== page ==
There were other things, like having to spend two-and-a-half hours on a train just to get into Tokyo, and being thankful when I moved to the city beside Ota and had that journey reduced to one-and-a-half hours, since the line that runs through this other city has more trains. Also, when we moved to this new city, we had to commute to our workplaces by car, and driving yourself for 50 minutes one-way really makes you enjoy long train or bus rides because you get to go from one place to another without expending too much effort or energy. (I mean, I enjoy driving, but there are nights when you’re so tired and you have to drive for over an hour because you have to pick up your husband before heading home and really don’t feel like you can get yourself home without falling asleep at the wheel but still have to… It’s a real struggle. There was once I got into an accident because of said struggle, but you know how I roll with mentions of these episodes – another story for another day.)

It was things like that that slowly changed my perception of distance. I started thinking: if I can browse the shops in a mall for one whole hour, what is walking 35 minutes from Ginza to Akihabara? If I have biked for 30 minutes every week for six months just to get to my driving school to obtain my driver’s licence, the 30-minute drive to a concert hall to watch my friend conduct is infinitely easier. And, when I come back to Singapore, I think about how I spend one hour and 15 minutes on the train to get to Tokyo from my home, which seems long, but actually covers 90 km, while Lakeside to Changi Airport is about 40 km, and the journey takes the same amount of time – so why not take the train home instead of cabbing it? It’s also incredibly cheap – a trip from my home to Ueno costs about 1300 yen (more than 15 SGD), whereas a trip from Changi Airport to Lakeside is less than 2 SGD. Similarly, I think about how there are no buses serving my area in Japan, and end up having no qualms spending an hour riding buses in Singapore because the buses take me right to my block, or at least within reasonable walking distance!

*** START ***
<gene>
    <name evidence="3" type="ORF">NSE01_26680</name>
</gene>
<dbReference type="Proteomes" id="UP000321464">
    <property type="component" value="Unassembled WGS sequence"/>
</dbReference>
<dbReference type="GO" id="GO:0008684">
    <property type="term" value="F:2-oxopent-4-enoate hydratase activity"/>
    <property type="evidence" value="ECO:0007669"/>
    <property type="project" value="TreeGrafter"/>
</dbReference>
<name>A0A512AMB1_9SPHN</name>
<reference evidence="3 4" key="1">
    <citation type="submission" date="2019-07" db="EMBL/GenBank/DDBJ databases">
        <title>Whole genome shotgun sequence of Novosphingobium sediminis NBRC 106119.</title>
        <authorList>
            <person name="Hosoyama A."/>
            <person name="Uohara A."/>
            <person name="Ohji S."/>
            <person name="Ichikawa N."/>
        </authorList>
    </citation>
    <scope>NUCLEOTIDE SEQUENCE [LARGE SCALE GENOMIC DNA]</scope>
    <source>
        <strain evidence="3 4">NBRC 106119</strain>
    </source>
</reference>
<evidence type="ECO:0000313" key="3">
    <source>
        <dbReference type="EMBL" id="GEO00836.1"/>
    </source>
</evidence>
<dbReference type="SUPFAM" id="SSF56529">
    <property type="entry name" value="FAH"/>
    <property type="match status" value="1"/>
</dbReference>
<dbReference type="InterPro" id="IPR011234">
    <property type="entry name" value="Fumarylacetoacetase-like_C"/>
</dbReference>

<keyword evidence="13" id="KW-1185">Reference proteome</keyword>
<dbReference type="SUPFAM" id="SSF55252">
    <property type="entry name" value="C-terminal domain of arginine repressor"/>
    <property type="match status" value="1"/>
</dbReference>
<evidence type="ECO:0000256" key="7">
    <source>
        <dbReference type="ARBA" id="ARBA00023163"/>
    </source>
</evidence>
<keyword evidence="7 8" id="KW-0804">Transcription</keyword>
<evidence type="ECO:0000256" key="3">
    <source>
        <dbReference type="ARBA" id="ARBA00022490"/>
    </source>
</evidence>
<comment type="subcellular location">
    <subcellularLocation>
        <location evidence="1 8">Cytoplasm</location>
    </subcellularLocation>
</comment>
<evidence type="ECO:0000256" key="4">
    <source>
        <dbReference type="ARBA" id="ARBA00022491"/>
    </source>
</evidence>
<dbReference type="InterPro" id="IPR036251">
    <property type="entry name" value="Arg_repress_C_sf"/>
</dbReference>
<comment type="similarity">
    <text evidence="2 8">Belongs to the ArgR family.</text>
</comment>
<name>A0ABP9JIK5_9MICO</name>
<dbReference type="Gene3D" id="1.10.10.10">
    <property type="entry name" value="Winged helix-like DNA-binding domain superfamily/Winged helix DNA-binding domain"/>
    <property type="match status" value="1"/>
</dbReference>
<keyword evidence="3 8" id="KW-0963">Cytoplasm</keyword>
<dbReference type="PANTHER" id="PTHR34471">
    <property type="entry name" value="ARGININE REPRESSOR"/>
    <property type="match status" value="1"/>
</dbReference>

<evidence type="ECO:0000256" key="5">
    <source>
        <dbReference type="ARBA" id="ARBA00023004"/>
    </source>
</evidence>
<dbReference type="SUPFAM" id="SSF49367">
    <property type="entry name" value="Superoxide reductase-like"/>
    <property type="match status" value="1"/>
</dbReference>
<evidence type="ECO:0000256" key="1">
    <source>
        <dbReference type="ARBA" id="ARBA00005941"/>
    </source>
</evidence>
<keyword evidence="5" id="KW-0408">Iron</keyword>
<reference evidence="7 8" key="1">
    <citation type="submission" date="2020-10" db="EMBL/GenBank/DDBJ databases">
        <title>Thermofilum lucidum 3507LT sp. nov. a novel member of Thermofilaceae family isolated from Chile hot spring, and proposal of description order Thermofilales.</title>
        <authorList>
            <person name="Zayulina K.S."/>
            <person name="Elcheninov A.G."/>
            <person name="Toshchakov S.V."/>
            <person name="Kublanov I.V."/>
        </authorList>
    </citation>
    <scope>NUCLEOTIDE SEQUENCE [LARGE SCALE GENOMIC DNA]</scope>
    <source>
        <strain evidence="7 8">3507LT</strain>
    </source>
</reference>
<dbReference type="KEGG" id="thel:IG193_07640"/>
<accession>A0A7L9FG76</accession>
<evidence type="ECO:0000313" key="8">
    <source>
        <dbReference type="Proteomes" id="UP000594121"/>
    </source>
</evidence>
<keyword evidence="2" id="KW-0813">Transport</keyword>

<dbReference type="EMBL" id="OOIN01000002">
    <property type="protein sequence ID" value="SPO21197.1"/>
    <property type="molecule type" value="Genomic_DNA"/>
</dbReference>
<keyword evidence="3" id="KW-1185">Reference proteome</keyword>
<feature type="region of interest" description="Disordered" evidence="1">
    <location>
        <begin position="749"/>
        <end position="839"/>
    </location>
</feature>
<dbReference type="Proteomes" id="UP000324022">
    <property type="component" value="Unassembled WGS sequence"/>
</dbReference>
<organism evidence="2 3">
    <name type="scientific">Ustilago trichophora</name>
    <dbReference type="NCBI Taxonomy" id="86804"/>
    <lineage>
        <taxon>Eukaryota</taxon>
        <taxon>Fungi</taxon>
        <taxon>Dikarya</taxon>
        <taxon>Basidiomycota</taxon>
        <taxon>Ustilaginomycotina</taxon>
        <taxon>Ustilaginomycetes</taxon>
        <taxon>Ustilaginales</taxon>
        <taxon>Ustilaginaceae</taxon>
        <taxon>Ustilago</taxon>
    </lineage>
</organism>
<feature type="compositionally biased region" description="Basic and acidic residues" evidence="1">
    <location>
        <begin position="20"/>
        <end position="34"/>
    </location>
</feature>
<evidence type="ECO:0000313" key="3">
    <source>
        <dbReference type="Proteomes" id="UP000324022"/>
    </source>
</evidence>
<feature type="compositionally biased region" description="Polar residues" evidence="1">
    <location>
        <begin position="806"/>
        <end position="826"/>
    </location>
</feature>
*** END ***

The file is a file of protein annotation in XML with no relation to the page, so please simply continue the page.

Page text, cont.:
It’s not only this kind of point-A-to-point-B sort of distance that I perceive differently now. Even vertical distance seems shorter to me in Singapore – my parents live on the sixth floor, and during this trip I realise how easy it is to scale the steps. The flights of stairs seem so conquerable after climbing so many stairs in Japan (back in Ota my train station platform was accessible only via stairs). Especially now that the Circle Line and the Downtown Line is up – I can get from Serangoon to Lakeside within an hour! I used to think Serangoon was freaking far away, and it probably still is, but an hour is short to me now. Also I just tried GrabHitch yesterday, and I got from Taman Jurong to Sengkang in 30 minutes for 15 SGD. Sengkang. For 15 SGD. That’s so cheap.

I think it’s amusing to observe how 23-year-old me would’ve gone: omg an hour on the train that’s so long, but 30-year-old me is very impressed with the Singaporean infrastructure that allows me to get from most Point As to Point Bs in under a mere hour, for a very decent price.

Until you decide to buy a car, of course.